Digital identity profession (yes, it is one) now has a guild
Digital identity, a horizontal discipline that slices across countless industries, not least of all financial services, now has its own professional organization.
Ian Glazer, the senior director of identity at the cloud computing giant Salesforce, announced the formation of IDPro this week. The group will help identity management professionals connect, compare notes and meet up in their areas.
Enabling peers to compare notes will help such professionals working at regional, midtier banks, Glazer said. They face the same requirements as large banks, but command smaller operating budgets, and don’t always have the luxury to hire a big consulting firm or analyst.
“I think you look for other creative solutions and that means looking to your peers. I think there’s going to be a great deal of benefit there,” he said.
Glazer said he is securing 10 corporate members, and three companies have signaled their support. One of them is SecureKey Technologies, a Canadian outfit backed by that country’s banks, which allows consumers to log in to government websites using their banking credentials.
“With this increasing role that identity is playing in our economy, where we see where everyone in our life wants to know who you are, we need to professionalize this trade, so we’re working on a common set of knowledge and principles and best practices,” said Andre Boysen, the chief identity officer at SecureKey.
Broadly defined, identity management professionals identify people in a system and control their access through user rights and restrictions. In enterprise IT, they establish and manage roles and access privileges of individual users. These systems also provide administrators with tools and technology to change users’ roles, track activity and enforce policies.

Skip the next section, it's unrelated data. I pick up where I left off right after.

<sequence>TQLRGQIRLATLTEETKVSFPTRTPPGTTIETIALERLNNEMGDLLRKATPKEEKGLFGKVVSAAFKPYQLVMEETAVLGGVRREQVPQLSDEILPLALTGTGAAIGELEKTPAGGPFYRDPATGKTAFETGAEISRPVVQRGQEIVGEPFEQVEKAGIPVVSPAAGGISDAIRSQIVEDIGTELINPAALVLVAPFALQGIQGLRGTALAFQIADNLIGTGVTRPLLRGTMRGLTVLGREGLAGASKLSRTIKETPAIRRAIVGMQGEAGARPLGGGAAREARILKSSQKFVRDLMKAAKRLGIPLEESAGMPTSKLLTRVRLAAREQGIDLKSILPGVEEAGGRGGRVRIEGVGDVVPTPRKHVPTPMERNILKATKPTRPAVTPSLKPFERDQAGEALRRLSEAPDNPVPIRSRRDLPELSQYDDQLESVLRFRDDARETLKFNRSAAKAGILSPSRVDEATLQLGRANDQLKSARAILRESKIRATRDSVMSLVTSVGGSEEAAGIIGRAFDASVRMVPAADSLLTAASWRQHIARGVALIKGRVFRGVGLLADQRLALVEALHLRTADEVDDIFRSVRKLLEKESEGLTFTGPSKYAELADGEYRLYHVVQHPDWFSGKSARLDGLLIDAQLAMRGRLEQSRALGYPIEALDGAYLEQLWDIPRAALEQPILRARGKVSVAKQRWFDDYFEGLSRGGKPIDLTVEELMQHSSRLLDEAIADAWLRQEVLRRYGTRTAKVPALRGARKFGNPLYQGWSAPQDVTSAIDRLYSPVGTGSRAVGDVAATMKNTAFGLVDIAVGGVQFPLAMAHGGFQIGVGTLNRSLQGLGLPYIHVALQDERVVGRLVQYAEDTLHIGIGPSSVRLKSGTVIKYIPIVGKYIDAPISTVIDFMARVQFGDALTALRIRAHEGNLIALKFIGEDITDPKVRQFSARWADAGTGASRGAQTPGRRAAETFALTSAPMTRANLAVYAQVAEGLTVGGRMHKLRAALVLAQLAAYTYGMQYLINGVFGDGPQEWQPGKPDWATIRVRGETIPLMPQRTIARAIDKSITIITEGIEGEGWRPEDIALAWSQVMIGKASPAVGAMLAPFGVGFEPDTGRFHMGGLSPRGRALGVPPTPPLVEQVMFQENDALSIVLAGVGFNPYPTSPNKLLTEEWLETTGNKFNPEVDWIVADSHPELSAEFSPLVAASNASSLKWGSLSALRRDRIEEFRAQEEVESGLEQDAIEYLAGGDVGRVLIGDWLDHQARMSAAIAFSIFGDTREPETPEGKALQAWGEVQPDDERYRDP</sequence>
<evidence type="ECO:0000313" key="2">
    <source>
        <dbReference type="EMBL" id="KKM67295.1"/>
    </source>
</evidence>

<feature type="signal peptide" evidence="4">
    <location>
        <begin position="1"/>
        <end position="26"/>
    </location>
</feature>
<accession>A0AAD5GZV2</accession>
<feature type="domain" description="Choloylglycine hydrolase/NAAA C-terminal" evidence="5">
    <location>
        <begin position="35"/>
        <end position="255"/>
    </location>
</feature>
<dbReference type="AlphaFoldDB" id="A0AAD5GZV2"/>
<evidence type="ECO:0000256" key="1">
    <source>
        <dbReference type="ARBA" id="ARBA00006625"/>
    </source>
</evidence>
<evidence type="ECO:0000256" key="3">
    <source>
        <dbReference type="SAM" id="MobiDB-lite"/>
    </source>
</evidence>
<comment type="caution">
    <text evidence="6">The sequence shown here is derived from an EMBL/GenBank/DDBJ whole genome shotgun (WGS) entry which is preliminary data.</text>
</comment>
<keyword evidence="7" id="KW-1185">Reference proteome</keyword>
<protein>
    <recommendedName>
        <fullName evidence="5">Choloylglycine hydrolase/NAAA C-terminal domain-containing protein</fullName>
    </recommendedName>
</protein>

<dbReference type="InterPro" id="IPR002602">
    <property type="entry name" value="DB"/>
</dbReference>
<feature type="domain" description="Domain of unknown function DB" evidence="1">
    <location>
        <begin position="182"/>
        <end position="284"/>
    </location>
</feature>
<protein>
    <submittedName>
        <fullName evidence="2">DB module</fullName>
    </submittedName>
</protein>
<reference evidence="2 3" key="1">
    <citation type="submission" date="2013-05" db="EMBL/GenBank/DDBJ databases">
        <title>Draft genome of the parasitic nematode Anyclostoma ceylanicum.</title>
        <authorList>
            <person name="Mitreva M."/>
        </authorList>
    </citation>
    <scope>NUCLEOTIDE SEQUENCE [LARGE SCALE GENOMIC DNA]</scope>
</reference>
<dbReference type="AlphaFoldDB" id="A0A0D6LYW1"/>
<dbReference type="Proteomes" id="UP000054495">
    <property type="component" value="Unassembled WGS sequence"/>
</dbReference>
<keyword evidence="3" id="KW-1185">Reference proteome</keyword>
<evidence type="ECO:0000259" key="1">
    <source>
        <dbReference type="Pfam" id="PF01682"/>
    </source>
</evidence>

But identity represents a bigger problem — and, some say, a bigger opportunity — than just employee access management, and financial institutions are in the thick of it. Anti-money-laundering regulations require them to thoroughly vet customers, but collecting so much personal information makes banks juicy targets for hackers, offends the privacy-conscious, and complicates efforts to serve the underbanked. Banks have to authenticate customers logging in to protect their accounts from fraudsters, but security measures can frustrate consumers, particularly those who grew up with instant gratification from the internet.
A range of startups and open-source software projects with varying degrees of ambition are attempting to square these circles. And some banks are also trying to be part of the solution. In May, for example, Capital One debuted new digital identity products to monetize the work it already does screening customers.
The multibillion-dollar identity management industry was long overdue for an organization like this, Glazer said. He said he wanted to create a way for them to find one another so that they don’t feel isolated. In Germany, for example, there were no meet-ups for identity professionals, though two of the members lived only about six miles from each other.
“The value to me is identity professionals will now have a way to meet with one another, get advice from one another, to know that they’re not alone in doing what they’re trying to do in their industry or their geography and may be struggling with it,” Glazer said.
When Glazer floated the idea of a professional organization last year, four hundred individuals pledged to join, and so far 100 have done so.
“I’m incredibly heartened by that because it shows not only did we have a year ago, people thinking, ‘Yeah this seems like a good idea, keep in touch,’ to now people actually putting their money where their mouth is and saying ‘I want to join, I want to help and I want to find a way to give back,’ ” Glazer said.
Next year, he said, he wants to start a general certification process.
Aside from Salesforce, IDPro’s founding corporate members include Ping Identity, SailPoint and Gigya,